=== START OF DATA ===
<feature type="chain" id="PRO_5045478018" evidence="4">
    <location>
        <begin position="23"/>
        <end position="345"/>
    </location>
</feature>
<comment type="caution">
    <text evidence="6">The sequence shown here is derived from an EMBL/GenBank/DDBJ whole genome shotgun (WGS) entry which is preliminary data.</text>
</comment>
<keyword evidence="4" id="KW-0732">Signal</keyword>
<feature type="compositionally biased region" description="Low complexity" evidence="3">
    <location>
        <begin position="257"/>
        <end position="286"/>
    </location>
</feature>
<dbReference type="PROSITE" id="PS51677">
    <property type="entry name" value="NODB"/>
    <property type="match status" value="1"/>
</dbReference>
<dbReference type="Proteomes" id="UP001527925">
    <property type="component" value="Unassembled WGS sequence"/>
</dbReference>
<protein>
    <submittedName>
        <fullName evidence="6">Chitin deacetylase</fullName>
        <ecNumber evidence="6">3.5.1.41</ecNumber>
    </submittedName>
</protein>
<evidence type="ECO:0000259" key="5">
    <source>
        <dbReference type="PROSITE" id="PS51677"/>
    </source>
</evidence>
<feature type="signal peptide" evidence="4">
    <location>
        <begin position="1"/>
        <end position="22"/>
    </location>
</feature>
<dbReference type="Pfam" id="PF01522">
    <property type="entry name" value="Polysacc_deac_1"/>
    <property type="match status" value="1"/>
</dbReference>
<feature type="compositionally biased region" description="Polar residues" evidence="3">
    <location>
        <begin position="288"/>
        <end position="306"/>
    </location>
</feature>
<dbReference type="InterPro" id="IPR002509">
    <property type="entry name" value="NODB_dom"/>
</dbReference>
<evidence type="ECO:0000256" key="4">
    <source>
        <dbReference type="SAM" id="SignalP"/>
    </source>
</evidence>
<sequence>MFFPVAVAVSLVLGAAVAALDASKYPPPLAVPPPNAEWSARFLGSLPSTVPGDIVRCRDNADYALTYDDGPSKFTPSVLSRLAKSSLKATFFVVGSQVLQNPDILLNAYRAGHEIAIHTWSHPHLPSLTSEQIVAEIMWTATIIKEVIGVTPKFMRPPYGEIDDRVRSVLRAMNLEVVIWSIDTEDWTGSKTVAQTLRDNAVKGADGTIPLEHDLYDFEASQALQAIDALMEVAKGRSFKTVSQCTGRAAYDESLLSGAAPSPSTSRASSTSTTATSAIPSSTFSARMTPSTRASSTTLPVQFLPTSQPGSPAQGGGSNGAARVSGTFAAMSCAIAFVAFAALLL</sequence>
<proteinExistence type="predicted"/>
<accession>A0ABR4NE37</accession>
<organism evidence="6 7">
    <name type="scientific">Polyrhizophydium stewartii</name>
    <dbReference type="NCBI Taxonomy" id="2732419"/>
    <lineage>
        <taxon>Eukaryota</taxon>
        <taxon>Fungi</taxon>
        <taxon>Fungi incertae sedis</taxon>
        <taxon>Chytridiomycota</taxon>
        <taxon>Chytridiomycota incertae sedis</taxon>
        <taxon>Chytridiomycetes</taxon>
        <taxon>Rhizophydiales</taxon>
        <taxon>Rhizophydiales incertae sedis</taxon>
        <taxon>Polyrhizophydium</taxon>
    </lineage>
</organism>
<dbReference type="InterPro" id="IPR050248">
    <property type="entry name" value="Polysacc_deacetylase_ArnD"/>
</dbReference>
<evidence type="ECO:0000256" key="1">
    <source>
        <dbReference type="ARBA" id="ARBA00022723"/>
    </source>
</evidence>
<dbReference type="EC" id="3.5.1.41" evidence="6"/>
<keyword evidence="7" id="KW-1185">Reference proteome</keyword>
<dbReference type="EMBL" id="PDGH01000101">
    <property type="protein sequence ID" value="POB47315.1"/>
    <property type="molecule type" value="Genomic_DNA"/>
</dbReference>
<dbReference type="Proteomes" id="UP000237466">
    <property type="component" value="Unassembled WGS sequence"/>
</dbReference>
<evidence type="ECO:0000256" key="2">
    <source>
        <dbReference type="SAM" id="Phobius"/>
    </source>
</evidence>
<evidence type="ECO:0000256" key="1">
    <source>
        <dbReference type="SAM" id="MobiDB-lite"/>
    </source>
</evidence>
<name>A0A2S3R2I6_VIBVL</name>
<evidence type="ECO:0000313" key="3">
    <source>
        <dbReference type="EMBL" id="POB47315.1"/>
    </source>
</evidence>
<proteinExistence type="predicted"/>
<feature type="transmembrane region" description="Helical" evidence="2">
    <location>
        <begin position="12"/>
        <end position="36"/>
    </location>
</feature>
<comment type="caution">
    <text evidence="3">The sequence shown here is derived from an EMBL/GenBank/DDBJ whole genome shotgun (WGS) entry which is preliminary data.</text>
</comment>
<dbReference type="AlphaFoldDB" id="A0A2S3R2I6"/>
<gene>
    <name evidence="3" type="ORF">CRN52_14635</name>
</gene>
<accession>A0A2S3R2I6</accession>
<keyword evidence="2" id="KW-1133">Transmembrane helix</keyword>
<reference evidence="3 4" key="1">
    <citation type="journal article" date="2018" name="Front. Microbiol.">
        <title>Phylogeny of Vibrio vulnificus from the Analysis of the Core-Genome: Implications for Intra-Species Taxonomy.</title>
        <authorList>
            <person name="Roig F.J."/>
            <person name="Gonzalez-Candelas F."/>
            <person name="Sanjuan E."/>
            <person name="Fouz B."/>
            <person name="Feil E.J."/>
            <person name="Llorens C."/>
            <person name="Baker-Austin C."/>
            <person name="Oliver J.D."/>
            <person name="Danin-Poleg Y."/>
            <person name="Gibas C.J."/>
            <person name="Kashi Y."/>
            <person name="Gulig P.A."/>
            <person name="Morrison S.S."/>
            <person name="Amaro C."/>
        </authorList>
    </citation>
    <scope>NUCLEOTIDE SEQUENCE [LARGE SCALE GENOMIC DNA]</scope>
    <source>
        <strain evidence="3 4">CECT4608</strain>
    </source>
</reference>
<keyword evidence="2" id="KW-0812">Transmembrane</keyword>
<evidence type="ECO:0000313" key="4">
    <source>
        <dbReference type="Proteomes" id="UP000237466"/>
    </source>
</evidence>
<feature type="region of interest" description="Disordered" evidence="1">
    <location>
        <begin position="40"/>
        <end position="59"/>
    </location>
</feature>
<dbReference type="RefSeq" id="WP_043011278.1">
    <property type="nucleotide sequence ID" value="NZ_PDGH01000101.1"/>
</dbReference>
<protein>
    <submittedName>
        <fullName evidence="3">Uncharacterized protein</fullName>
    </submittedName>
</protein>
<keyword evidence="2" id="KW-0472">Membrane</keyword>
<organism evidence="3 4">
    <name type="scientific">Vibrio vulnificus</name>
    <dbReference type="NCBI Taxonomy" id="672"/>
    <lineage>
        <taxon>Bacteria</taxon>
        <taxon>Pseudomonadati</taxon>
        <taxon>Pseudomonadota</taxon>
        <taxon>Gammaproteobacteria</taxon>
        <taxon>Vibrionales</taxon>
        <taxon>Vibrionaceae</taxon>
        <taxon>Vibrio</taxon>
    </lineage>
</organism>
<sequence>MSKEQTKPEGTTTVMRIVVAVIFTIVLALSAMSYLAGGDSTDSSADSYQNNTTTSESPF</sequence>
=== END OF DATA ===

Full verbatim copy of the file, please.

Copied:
<feature type="chain" id="PRO_5045478018" evidence="4">
    <location>
        <begin position="23"/>
        <end position="345"/>
    </location>
</feature>
<comment type="caution">
    <text evidence="6">The sequence shown here is derived from an EMBL/GenBank/DDBJ whole genome shotgun (WGS) entry which is preliminary data.</text>
</comment>
<keyword evidence="4" id="KW-0732">Signal</keyword>
<feature type="compositionally biased region" description="Low complexity" evidence="3">
    <location>
        <begin position="257"/>
        <end position="286"/>
    </location>
</feature>
<dbReference type="PROSITE" id="PS51677">
    <property type="entry name" value="NODB"/>
    <property type="match status" value="1"/>
</dbReference>
<dbReference type="Proteomes" id="UP001527925">
    <property type="component" value="Unassembled WGS sequence"/>
</dbReference>
<protein>
    <submittedName>
        <fullName evidence="6">Chitin deacetylase</fullName>
        <ecNumber evidence="6">3.5.1.41</ecNumber>
    </submittedName>
</protein>
<evidence type="ECO:0000259" key="5">
    <source>
        <dbReference type="PROSITE" id="PS51677"/>
    </source>
</evidence>
<feature type="signal peptide" evidence="4">
    <location>
        <begin position="1"/>
        <end position="22"/>
    </location>
</feature>
<dbReference type="Pfam" id="PF01522">
    <property type="entry name" value="Polysacc_deac_1"/>
    <property type="match status" value="1"/>
</dbReference>
<feature type="compositionally biased region" description="Polar residues" evidence="3">
    <location>
        <begin position="288"/>
        <end position="306"/>
    </location>
</feature>
<dbReference type="InterPro" id="IPR002509">
    <property type="entry name" value="NODB_dom"/>
</dbReference>
<evidence type="ECO:0000256" key="4">
    <source>
        <dbReference type="SAM" id="SignalP"/>
    </source>
</evidence>
<sequence>MFFPVAVAVSLVLGAAVAALDASKYPPPLAVPPPNAEWSARFLGSLPSTVPGDIVRCRDNADYALTYDDGPSKFTPSVLSRLAKSSLKATFFVVGSQVLQNPDILLNAYRAGHEIAIHTWSHPHLPSLTSEQIVAEIMWTATIIKEVIGVTPKFMRPPYGEIDDRVRSVLRAMNLEVVIWSIDTEDWTGSKTVAQTLRDNAVKGADGTIPLEHDLYDFEASQALQAIDALMEVAKGRSFKTVSQCTGRAAYDESLLSGAAPSPSTSRASSTSTTATSAIPSSTFSARMTPSTRASSTTLPVQFLPTSQPGSPAQGGGSNGAARVSGTFAAMSCAIAFVAFAALLL</sequence>
<proteinExistence type="predicted"/>
<accession>A0ABR4NE37</accession>
<organism evidence="6 7">
    <name type="scientific">Polyrhizophydium stewartii</name>
    <dbReference type="NCBI Taxonomy" id="2732419"/>
    <lineage>
        <taxon>Eukaryota</taxon>
        <taxon>Fungi</taxon>
        <taxon>Fungi incertae sedis</taxon>
        <taxon>Chytridiomycota</taxon>
        <taxon>Chytridiomycota incertae sedis</taxon>
        <taxon>Chytridiomycetes</taxon>
        <taxon>Rhizophydiales</taxon>
        <taxon>Rhizophydiales incertae sedis</taxon>
        <taxon>Polyrhizophydium</taxon>
    </lineage>
</organism>
<dbReference type="InterPro" id="IPR050248">
    <property type="entry name" value="Polysacc_deacetylase_ArnD"/>
</dbReference>
<evidence type="ECO:0000256" key="1">
    <source>
        <dbReference type="ARBA" id="ARBA00022723"/>
    </source>
</evidence>
<dbReference type="EC" id="3.5.1.41" evidence="6"/>
<keyword evidence="7" id="KW-1185">Reference proteome</keyword>
<dbReference type="EMBL" id="PDGH01000101">
    <property type="protein sequence ID" value="POB47315.1"/>
    <property type="molecule type" value="Genomic_DNA"/>
</dbReference>
<dbReference type="Proteomes" id="UP000237466">
    <property type="component" value="Unassembled WGS sequence"/>
</dbReference>
<evidence type="ECO:0000256" key="2">
    <source>
        <dbReference type="SAM" id="Phobius"/>
    </source>
</evidence>
<evidence type="ECO:0000256" key="1">
    <source>
        <dbReference type="SAM" id="MobiDB-lite"/>
    </source>
</evidence>
<name>A0A2S3R2I6_VIBVL</name>
<evidence type="ECO:0000313" key="3">
    <source>
        <dbReference type="EMBL" id="POB47315.1"/>
    </source>
</evidence>
<proteinExistence type="predicted"/>
<feature type="transmembrane region" description="Helical" evidence="2">
    <location>
        <begin position="12"/>
        <end position="36"/>
    </location>
</feature>
<comment type="caution">
    <text evidence="3">The sequence shown here is derived from an EMBL/GenBank/DDBJ whole genome shotgun (WGS) entry which is preliminary data.</text>
</comment>
<dbReference type="AlphaFoldDB" id="A0A2S3R2I6"/>
<gene>
    <name evidence="3" type="ORF">CRN52_14635</name>
</gene>
<accession>A0A2S3R2I6</accession>
<keyword evidence="2" id="KW-1133">Transmembrane helix</keyword>
<reference evidence="3 4" key="1">
    <citation type="journal article" date="2018" name="Front. Microbiol.">
        <title>Phylogeny of Vibrio vulnificus from the Analysis of the Core-Genome: Implications for Intra-Species Taxonomy.</title>
        <authorList>
            <person name="Roig F.J."/>
            <person name="Gonzalez-Candelas F."/>
            <person name="Sanjuan E."/>
            <person name="Fouz B."/>
            <person name="Feil E.J."/>
            <person name="Llorens C."/>
            <person name="Baker-Austin C."/>
            <person name="Oliver J.D."/>
            <person name="Danin-Poleg Y."/>
            <person name="Gibas C.J."/>
            <person name="Kashi Y."/>
            <person name="Gulig P.A."/>
            <person name="Morrison S.S."/>
            <person name="Amaro C."/>
        </authorList>
    </citation>
    <scope>NUCLEOTIDE SEQUENCE [LARGE SCALE GENOMIC DNA]</scope>
    <source>
        <strain evidence="3 4">CECT4608</strain>
    </source>
</reference>
<keyword evidence="2" id="KW-0812">Transmembrane</keyword>
<evidence type="ECO:0000313" key="4">
    <source>
        <dbReference type="Proteomes" id="UP000237466"/>
    </source>
</evidence>
<feature type="region of interest" description="Disordered" evidence="1">
    <location>
        <begin position="40"/>
        <end position="59"/>
    </location>
</feature>
<dbReference type="RefSeq" id="WP_043011278.1">
    <property type="nucleotide sequence ID" value="NZ_PDGH01000101.1"/>
</dbReference>
<protein>
    <submittedName>
        <fullName evidence="3">Uncharacterized protein</fullName>
    </submittedName>
</protein>
<keyword evidence="2" id="KW-0472">Membrane</keyword>
<organism evidence="3 4">
    <name type="scientific">Vibrio vulnificus</name>
    <dbReference type="NCBI Taxonomy" id="672"/>
    <lineage>
        <taxon>Bacteria</taxon>
        <taxon>Pseudomonadati</taxon>
        <taxon>Pseudomonadota</taxon>
        <taxon>Gammaproteobacteria</taxon>
        <taxon>Vibrionales</taxon>
        <taxon>Vibrionaceae</taxon>
        <taxon>Vibrio</taxon>
    </lineage>
</organism>
<sequence>MSKEQTKPEGTTTVMRIVVAVIFTIVLALSAMSYLAGGDSTDSSADSYQNNTTTSESPF</sequence>